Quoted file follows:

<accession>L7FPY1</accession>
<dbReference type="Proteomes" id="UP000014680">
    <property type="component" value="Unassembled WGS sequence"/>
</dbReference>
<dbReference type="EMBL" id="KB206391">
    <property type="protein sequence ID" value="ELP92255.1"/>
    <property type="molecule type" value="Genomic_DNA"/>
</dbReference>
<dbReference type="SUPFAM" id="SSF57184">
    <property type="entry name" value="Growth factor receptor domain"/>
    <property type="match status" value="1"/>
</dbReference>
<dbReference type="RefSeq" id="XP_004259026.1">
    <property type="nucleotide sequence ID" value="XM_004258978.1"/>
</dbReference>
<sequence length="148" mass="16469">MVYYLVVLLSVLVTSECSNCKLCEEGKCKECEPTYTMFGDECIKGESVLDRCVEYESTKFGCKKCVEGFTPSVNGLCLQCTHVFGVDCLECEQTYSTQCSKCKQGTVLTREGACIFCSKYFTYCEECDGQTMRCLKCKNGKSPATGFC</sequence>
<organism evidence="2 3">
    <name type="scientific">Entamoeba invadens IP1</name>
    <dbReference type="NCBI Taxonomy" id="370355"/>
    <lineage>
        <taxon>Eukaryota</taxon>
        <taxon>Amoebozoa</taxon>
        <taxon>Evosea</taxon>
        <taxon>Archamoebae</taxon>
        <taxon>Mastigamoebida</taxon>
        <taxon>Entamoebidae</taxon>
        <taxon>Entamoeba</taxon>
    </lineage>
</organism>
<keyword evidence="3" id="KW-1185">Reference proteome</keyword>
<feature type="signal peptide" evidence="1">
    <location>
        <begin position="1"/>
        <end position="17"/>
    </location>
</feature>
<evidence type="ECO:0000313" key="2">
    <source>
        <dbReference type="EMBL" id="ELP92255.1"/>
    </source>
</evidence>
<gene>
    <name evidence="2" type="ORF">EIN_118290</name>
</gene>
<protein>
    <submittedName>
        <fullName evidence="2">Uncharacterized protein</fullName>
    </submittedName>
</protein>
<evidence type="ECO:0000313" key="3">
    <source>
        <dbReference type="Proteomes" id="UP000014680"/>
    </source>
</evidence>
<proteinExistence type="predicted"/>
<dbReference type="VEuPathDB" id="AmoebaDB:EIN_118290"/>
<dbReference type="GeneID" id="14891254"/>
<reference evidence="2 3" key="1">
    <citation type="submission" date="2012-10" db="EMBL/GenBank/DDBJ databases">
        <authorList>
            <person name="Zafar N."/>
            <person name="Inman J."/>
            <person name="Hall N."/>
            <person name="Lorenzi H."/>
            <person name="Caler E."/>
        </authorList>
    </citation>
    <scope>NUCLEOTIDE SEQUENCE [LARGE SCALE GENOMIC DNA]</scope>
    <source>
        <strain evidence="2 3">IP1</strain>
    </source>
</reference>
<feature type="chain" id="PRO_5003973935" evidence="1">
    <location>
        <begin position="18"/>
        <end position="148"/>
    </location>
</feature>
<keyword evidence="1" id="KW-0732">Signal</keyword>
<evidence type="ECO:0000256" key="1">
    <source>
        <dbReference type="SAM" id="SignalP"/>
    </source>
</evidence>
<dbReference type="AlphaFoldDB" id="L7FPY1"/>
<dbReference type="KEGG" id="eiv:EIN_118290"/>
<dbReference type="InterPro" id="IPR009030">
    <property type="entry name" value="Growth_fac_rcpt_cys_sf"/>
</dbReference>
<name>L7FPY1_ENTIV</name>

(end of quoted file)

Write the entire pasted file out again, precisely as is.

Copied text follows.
<accession>L7FPY1</accession>
<dbReference type="Proteomes" id="UP000014680">
    <property type="component" value="Unassembled WGS sequence"/>
</dbReference>
<dbReference type="EMBL" id="KB206391">
    <property type="protein sequence ID" value="ELP92255.1"/>
    <property type="molecule type" value="Genomic_DNA"/>
</dbReference>
<dbReference type="SUPFAM" id="SSF57184">
    <property type="entry name" value="Growth factor receptor domain"/>
    <property type="match status" value="1"/>
</dbReference>
<dbReference type="RefSeq" id="XP_004259026.1">
    <property type="nucleotide sequence ID" value="XM_004258978.1"/>
</dbReference>
<sequence length="148" mass="16469">MVYYLVVLLSVLVTSECSNCKLCEEGKCKECEPTYTMFGDECIKGESVLDRCVEYESTKFGCKKCVEGFTPSVNGLCLQCTHVFGVDCLECEQTYSTQCSKCKQGTVLTREGACIFCSKYFTYCEECDGQTMRCLKCKNGKSPATGFC</sequence>
<organism evidence="2 3">
    <name type="scientific">Entamoeba invadens IP1</name>
    <dbReference type="NCBI Taxonomy" id="370355"/>
    <lineage>
        <taxon>Eukaryota</taxon>
        <taxon>Amoebozoa</taxon>
        <taxon>Evosea</taxon>
        <taxon>Archamoebae</taxon>
        <taxon>Mastigamoebida</taxon>
        <taxon>Entamoebidae</taxon>
        <taxon>Entamoeba</taxon>
    </lineage>
</organism>
<keyword evidence="3" id="KW-1185">Reference proteome</keyword>
<feature type="signal peptide" evidence="1">
    <location>
        <begin position="1"/>
        <end position="17"/>
    </location>
</feature>
<evidence type="ECO:0000313" key="2">
    <source>
        <dbReference type="EMBL" id="ELP92255.1"/>
    </source>
</evidence>
<gene>
    <name evidence="2" type="ORF">EIN_118290</name>
</gene>
<protein>
    <submittedName>
        <fullName evidence="2">Uncharacterized protein</fullName>
    </submittedName>
</protein>
<evidence type="ECO:0000313" key="3">
    <source>
        <dbReference type="Proteomes" id="UP000014680"/>
    </source>
</evidence>
<proteinExistence type="predicted"/>
<dbReference type="VEuPathDB" id="AmoebaDB:EIN_118290"/>
<dbReference type="GeneID" id="14891254"/>
<reference evidence="2 3" key="1">
    <citation type="submission" date="2012-10" db="EMBL/GenBank/DDBJ databases">
        <authorList>
            <person name="Zafar N."/>
            <person name="Inman J."/>
            <person name="Hall N."/>
            <person name="Lorenzi H."/>
            <person name="Caler E."/>
        </authorList>
    </citation>
    <scope>NUCLEOTIDE SEQUENCE [LARGE SCALE GENOMIC DNA]</scope>
    <source>
        <strain evidence="2 3">IP1</strain>
    </source>
</reference>
<feature type="chain" id="PRO_5003973935" evidence="1">
    <location>
        <begin position="18"/>
        <end position="148"/>
    </location>
</feature>
<keyword evidence="1" id="KW-0732">Signal</keyword>
<evidence type="ECO:0000256" key="1">
    <source>
        <dbReference type="SAM" id="SignalP"/>
    </source>
</evidence>
<dbReference type="AlphaFoldDB" id="L7FPY1"/>
<dbReference type="KEGG" id="eiv:EIN_118290"/>
<dbReference type="InterPro" id="IPR009030">
    <property type="entry name" value="Growth_fac_rcpt_cys_sf"/>
</dbReference>
<name>L7FPY1_ENTIV</name>